For a long time, the anime culture has been influenced by the sailor-style school dress. Here’s how realistic they look and where they came from.
In Western culture, school uniforms are not new. They tend to be associated with private schools, usually religious ones, though the occasional public school will also require them. The uniforms of Japan are not much different from the rest, but they have a unique style.
The seifuku, or sailor’s uniform, is the most popular uniform associated with Japanese schoolchildren. Series like Sailor Moon and Lucky Star feature characters wearing the iconic outfit, but why are sailor uniforms even a thing in Japan?
Japan’s Uniforms go back at least 150 years, to the Meiji Era. Typically, male students wore hakima and female students kimono. This would change when uniforms became the norm. Although Western style was becoming more popular in the 1880s due to its ease of dressing, there were still issues with it.
Utako Shimoda, a women’s activist and educator, began advocating for more comfortable attire. Kimono was restrictive in terms of movement and Western corsets were too restrictive. She created a uniform that was inspired by the Japanese imperial court ladies in-waiting. It included the hakama, which is a loose set worn over a specially-designed Kimono. This uniform would become the standard uniform for high-school students during that time period. Even today, they are worn to graduations.
Sailor-style outfits became increasingly popular in the 19th century. They were inspired by the outfits worn by royal European children. They were simple to make and quickly became the standard for high school girls. For boys, military-style uniforms called gakuran were implemented during the Taisho era, around 1912-1926. They consisted a matching set consisting of a black jacket and pants, with five golden buttons on the jacket. Also worn was a cap. Elizabeth Lee, Fukuoka Jo Gakuin University’s principal, introduced the sailor-style uniform, based on British Royal Navy uniforms, in 1920.
This was the most common uniform style, and is still in widespread use today because it is so formal. More Catholic-style uniforms were introduced with blazers, ties, and other formalities. During the 1980s, members of sukeban, or delinquent girl, gangs and began lengthening their skirts and shortening their shirts, so blazer and sweater-vest uniforms were implemented by schools to try and quell this rebellion. This was also the time when banchos delinquent gangs saw a rise. Since 2012, the sailor-style uniform has seen a decline in popularity. Only half of middle schools and 20% high schools still use it.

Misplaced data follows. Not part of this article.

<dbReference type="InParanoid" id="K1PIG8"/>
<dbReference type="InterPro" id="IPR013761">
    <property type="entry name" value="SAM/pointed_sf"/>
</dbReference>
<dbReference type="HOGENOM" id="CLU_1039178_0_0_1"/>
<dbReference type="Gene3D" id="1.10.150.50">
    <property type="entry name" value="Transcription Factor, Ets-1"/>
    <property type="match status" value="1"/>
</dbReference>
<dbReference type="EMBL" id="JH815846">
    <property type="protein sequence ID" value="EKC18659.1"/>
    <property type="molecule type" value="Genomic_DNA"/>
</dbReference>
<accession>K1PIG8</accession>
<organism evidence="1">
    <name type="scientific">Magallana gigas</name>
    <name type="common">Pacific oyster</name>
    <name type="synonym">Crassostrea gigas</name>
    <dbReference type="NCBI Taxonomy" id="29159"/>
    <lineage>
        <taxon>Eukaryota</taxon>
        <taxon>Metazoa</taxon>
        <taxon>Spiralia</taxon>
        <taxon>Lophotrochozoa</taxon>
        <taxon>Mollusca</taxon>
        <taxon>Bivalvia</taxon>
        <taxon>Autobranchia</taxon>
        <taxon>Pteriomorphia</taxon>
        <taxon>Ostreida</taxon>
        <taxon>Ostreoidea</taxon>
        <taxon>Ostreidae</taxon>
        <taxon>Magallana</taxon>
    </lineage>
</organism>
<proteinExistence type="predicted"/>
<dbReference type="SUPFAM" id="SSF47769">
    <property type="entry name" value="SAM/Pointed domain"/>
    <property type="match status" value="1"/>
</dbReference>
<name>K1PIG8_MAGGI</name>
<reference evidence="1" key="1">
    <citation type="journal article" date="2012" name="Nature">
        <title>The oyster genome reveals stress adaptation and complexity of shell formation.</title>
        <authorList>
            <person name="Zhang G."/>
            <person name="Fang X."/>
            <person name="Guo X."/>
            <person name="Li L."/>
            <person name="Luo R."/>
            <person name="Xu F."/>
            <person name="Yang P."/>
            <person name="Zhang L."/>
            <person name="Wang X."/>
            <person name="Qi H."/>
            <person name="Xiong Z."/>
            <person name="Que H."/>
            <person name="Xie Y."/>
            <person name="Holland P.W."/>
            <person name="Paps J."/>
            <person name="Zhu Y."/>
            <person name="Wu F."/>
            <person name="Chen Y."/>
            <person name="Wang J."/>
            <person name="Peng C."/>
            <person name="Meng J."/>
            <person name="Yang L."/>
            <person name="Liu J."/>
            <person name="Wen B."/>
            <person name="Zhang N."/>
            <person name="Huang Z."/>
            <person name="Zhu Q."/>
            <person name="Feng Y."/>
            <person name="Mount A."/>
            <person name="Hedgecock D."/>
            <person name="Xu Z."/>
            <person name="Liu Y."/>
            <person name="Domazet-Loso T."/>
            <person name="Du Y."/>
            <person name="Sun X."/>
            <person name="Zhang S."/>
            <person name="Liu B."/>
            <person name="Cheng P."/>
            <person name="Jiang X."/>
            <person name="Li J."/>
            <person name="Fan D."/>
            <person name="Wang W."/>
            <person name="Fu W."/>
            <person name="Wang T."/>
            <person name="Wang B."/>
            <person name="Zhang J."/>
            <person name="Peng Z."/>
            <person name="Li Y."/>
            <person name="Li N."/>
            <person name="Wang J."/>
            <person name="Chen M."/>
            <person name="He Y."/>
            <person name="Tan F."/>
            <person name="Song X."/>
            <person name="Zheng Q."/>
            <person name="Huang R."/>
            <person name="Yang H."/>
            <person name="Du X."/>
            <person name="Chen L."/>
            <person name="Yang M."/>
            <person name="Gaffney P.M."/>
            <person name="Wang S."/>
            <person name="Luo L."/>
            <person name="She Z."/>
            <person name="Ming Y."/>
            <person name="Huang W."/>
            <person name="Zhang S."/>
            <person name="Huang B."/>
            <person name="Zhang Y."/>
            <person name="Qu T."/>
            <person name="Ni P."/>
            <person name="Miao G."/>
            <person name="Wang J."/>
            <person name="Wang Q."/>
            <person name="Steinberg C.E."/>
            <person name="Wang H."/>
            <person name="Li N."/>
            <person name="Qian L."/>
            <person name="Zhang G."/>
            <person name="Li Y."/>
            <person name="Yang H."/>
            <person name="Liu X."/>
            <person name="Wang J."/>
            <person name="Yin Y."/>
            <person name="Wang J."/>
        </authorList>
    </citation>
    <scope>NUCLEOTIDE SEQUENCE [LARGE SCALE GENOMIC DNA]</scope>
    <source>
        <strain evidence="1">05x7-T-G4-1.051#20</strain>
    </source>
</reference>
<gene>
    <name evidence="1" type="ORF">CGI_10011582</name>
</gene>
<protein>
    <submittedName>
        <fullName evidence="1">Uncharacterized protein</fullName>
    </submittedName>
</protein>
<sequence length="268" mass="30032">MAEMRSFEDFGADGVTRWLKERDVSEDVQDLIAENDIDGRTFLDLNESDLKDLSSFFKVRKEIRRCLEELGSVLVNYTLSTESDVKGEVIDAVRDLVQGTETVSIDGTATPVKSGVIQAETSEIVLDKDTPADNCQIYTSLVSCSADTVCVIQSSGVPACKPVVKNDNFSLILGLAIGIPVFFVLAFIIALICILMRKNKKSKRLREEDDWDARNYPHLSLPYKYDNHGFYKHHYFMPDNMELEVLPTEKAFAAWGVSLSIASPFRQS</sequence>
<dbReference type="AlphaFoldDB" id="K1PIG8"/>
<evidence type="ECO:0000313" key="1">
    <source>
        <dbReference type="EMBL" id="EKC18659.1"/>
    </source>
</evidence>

Many seifuku uniforms do not have short skirts, contrary to what anime would have you believe. Students usually do this on an individual basis to personalize their uniforms. Some schools have weekly uniform check, so the girls just roll their skirts to reduce them when they want. Shorter skirts became more popular in the 1990s, as the gyaru street fashion also gained popularity. The kogyaru look is particularly popular. It features school uniform-like outfits, short skirts, oversized socks and dyed hair. This style of fashion has declined in popularity over the years.
Because of its association with youth and innocence, the seifuku style has become a tool of sexualization and attraction. Adult-oriented media will feature young girls in school uniforms. These are often shorter than other types of clothes, such as nurses’ uniforms and maid outfits. This trend can be seen in some anime and manga titles, usually as a way for panty shots to be used such as in series like Rosario + Vampire.
Although not all series have shorter skirts, they aren’t all bad. The school’s shortest skirts will typically fall just above the knee. This artistic choice can be used by the artist to create a unique look in their work. It’s how they choose to depict the characters wearing the uniforms.
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About the Author
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Molly Kishikawa, an American artist who lives in Japan, is Molly Kishikawa. She was a huge anime fan from the beginning, starting with Sailor Moon’s original broadcast on Toonami. Two years living in Japan, she has witnessed first-hand the way Japan views anime and manga. She also enjoys videogames like Dungeons & Dragons and J-Rock.
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